We were first taken around the main engine processing facility. There is no way to prepare oneself for the size and scope of these incredible engines that power the shuttle into orbit until you actually see them. The thruster ‘cone’ is huge. It is hard to imagine the magnitude of heat, flame and power that release through it. The vehicle assembly building is equally enormous -- making it difficult to capture its size was a small camera.
We were then taken to the building where spacecraft are de-commissioned. The first shot I took was from under the nose gear bay, with its doors opened wide. Standing under the belly of the spacecraft, looking forward, I couldn’t help but reminisce about the film Close Encounters of the Third Kind and how it might have felt to have a giant spacecraft hovering over your head. It was surreal to look up at this thing called the shuttle and know that it has been to space and back, blasted off from the Launch pad under tremendous combustion power. The exterior’s tiles are actually very small, measuring about six or seven square inches. These tiles protect the spacecraft from both extreme heat and cold. We were able to hold one. Surprisingly, they felt a little like Styrofoam in texture and weight.
Our final tour stop for the day was the launch pad. This really was a once-in-a-lifetime photo opportunity. One surprising sight was the hundreds of NASA cameras, varying in shape and size, mounted alongside the bushes lining the perimeter of the area. They are remote controlled as no living creature in that proximity to a launch would live to tell about it.
The next day was the launch and all systems were set for take off. Fueling the tanks had begun in the wee hours of the morning. We were taken to the operations support building for the pre-launch NASA briefing. The room was filled with politicians, space program officials (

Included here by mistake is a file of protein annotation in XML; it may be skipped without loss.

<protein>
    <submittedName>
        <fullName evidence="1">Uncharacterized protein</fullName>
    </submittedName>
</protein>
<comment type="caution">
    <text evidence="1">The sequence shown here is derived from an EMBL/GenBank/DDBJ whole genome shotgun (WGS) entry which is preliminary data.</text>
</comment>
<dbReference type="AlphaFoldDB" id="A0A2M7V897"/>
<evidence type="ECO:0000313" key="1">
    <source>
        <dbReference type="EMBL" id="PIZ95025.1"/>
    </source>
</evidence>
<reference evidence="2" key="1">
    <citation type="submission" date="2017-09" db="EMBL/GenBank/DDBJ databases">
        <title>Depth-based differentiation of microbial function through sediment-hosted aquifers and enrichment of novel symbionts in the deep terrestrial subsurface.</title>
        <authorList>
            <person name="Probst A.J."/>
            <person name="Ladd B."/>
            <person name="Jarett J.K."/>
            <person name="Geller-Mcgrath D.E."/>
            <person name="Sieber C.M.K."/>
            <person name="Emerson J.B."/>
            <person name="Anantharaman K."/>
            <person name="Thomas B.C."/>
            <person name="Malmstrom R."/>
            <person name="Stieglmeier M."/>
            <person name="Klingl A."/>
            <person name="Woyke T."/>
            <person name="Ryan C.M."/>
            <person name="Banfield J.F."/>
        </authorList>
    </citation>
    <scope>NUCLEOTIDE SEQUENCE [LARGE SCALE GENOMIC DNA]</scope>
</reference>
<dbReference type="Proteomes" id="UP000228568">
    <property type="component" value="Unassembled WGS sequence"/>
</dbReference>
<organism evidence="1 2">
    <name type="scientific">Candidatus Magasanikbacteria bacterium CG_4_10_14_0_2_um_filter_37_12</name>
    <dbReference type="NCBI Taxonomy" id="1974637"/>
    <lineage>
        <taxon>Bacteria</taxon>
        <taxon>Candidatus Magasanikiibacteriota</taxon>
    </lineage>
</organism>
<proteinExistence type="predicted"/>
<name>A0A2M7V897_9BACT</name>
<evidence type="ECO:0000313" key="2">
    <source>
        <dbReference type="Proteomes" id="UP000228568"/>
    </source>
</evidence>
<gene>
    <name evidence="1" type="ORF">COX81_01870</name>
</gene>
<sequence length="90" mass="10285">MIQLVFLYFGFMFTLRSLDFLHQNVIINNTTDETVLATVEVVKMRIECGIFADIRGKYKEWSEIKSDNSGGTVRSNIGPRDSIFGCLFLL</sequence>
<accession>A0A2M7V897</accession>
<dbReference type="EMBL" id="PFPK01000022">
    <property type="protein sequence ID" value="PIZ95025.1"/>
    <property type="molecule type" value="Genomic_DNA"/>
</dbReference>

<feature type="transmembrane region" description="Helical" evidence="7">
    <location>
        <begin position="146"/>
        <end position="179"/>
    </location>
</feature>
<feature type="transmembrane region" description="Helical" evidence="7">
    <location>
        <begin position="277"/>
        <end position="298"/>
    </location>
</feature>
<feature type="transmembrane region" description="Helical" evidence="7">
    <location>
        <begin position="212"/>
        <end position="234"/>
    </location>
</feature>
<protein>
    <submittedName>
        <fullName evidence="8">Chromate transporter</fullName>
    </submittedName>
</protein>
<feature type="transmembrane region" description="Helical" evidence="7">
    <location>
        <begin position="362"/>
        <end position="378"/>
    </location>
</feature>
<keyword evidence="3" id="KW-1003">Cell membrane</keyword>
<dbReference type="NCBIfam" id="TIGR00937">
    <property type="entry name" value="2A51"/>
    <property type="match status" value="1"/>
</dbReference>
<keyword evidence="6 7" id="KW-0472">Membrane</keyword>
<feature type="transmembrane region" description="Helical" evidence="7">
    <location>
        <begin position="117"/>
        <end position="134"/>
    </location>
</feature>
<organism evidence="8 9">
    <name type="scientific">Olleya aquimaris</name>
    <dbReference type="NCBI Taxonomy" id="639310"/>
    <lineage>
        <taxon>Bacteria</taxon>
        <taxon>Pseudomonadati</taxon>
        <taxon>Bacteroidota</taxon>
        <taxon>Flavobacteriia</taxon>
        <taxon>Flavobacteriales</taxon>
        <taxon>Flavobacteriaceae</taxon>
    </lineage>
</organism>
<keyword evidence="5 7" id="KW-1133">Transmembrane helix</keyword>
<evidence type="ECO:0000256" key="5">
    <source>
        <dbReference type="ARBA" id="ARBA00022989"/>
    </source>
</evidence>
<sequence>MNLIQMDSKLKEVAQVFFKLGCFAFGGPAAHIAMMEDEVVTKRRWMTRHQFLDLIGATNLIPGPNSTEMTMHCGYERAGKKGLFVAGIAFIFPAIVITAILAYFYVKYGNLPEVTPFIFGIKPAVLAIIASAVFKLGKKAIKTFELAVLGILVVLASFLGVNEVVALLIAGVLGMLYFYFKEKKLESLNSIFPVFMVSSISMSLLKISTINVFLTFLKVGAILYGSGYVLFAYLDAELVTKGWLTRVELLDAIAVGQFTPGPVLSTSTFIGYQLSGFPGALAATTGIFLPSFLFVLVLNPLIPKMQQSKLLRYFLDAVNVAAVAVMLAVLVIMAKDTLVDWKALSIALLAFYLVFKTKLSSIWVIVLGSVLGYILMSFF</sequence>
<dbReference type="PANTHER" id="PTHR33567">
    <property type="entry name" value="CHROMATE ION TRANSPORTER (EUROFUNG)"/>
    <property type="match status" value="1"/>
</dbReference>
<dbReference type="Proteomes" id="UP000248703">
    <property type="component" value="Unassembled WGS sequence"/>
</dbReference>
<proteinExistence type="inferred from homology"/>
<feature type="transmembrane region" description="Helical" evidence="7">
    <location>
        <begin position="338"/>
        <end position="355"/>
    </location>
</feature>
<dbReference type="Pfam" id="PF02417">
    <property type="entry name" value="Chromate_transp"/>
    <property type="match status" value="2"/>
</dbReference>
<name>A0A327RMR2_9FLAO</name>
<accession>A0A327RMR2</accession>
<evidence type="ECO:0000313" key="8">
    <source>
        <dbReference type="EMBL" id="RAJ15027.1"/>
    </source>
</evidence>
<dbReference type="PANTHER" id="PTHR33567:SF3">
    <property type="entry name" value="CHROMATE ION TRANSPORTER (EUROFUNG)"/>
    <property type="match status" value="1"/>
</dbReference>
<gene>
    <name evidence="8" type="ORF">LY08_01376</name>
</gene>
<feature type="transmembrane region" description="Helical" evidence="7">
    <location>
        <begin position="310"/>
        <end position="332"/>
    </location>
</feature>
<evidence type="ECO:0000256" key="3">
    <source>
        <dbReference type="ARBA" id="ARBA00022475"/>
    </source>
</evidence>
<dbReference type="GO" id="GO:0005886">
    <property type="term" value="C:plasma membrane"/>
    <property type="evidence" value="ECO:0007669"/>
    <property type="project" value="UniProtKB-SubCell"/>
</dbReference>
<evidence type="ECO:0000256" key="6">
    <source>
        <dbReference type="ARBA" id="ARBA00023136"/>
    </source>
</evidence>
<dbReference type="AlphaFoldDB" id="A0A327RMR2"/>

and other countries), celebrities, and, of course, us. Astronauts from previous missions spoke, the head of the program spoke, and we were briefed on the sequence of events that would happen at the launch pad. We were told, however, that any mission can be scrubbed at the five-minute mark if conditions deteriorate or if a mechanical problem occurs. U.S.
After the briefing we went outside to the viewing balcony, which is the required three miles from the launch pad. Below us was the giant media “campground” with TV cameras, tents, trucks, platforms, and people. It was almost like observing a carnival. In nervous anticipation, we waited to see if the launch was going to happen. Five minutes before take off an announcement came over the public address system. The shuttle would launch as scheduled. Moments later we heard the official voice counting down and then the rocket engines firing up. We eagerly took one photograph after another as the clouds of exhaust grew, and flames below the engines became evident. They got brighter and bigger, creating a huge cloud stretching out on both sides of the shuttle. Even as far away as our viewing balcony you could feel the intense vibrations as the shuttle lifted off.
And then, what seemed like less then millisecond later, the cloud cover was pierced by the spacecraft, leaving only the long trail of exhaust beneath as proof that it was up there or that it had ever been on the ground.
Adrienne Miller is a recent graduate from
with a major in Sociology. She is also a freelance photographer who has traveled the world taking photographs of everyday life. She has a website dedicated to her photographs of the people of Georgia State University called Faces. You can also view her previous Social Shutter posts: On the Roads of Tanzania India and The People of . She can be contacted at firstname.lastname@example.org. You can view more of her NASA photographs on our Facebook page. Zanzibar